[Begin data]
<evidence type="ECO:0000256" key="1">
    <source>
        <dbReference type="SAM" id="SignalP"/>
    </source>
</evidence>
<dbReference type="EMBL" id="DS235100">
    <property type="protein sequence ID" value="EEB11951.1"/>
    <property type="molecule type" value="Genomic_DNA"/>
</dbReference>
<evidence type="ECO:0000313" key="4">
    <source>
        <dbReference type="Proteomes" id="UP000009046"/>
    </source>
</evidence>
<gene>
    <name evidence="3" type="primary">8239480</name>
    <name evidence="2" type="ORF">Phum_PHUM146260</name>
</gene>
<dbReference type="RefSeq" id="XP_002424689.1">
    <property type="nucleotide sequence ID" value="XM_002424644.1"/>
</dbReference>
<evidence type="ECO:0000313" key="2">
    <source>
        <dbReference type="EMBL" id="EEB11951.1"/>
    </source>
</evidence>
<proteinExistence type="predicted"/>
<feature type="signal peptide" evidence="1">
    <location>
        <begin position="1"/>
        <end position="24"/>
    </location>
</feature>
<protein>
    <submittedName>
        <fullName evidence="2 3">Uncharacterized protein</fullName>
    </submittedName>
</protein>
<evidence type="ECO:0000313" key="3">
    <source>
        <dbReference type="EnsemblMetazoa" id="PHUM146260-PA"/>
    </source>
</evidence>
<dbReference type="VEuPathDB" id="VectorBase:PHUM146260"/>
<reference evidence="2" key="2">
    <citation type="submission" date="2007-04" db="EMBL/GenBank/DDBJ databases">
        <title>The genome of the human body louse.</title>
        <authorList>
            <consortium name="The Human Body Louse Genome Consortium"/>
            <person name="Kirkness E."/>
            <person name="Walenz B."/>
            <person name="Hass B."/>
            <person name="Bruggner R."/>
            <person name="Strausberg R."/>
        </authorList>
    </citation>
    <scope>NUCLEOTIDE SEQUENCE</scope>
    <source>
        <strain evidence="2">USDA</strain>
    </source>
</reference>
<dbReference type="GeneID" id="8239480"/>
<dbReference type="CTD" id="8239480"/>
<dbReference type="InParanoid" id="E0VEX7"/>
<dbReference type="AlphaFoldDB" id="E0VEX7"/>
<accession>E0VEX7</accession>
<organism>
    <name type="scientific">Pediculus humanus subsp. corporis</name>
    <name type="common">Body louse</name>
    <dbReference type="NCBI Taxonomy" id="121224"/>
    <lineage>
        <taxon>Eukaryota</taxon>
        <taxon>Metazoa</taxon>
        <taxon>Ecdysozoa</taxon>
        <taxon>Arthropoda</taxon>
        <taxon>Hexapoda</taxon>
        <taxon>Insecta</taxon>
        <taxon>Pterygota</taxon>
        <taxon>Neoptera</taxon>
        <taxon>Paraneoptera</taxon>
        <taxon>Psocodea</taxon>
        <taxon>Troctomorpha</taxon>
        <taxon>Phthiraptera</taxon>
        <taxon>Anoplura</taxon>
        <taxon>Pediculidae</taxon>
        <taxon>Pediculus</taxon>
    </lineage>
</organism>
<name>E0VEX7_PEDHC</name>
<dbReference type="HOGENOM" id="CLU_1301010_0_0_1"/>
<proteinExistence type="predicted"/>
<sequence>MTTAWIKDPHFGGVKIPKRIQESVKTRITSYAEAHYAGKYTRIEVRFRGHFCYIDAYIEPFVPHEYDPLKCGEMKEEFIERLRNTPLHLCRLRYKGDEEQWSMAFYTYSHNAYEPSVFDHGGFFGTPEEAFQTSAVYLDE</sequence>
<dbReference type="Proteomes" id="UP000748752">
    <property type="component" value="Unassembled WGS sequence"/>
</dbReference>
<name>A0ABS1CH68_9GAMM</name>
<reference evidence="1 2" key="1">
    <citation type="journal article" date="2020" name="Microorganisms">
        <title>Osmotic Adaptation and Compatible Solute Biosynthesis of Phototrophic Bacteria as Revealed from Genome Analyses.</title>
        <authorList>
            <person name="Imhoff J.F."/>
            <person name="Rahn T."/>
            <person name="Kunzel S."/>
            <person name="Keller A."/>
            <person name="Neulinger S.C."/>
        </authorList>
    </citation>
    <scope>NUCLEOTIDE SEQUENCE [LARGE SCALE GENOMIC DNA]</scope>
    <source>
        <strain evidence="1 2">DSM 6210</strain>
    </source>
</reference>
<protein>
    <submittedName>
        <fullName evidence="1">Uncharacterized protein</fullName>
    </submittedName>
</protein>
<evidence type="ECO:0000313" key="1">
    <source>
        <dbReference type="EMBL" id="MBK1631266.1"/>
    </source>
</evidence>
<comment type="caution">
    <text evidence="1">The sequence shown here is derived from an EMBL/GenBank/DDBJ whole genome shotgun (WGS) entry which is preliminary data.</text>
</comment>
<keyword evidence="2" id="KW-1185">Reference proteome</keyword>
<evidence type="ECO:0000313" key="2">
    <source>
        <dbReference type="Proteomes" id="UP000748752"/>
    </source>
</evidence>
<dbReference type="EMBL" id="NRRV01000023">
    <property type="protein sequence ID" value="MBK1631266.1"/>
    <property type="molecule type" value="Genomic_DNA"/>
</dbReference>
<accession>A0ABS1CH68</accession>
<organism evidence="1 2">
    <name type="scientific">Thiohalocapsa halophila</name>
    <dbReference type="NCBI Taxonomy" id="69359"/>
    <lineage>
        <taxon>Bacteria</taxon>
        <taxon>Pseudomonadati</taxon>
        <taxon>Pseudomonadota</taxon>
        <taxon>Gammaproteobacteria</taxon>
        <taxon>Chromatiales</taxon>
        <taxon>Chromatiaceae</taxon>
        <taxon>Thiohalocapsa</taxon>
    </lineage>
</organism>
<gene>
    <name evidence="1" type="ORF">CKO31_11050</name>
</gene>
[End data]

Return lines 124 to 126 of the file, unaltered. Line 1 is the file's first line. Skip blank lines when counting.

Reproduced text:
    <text evidence="1">The sequence shown here is derived from an EMBL/GenBank/DDBJ whole genome shotgun (WGS) entry which is preliminary data.</text>
</comment>
<keyword evidence="2" id="KW-1185">Reference proteome</keyword>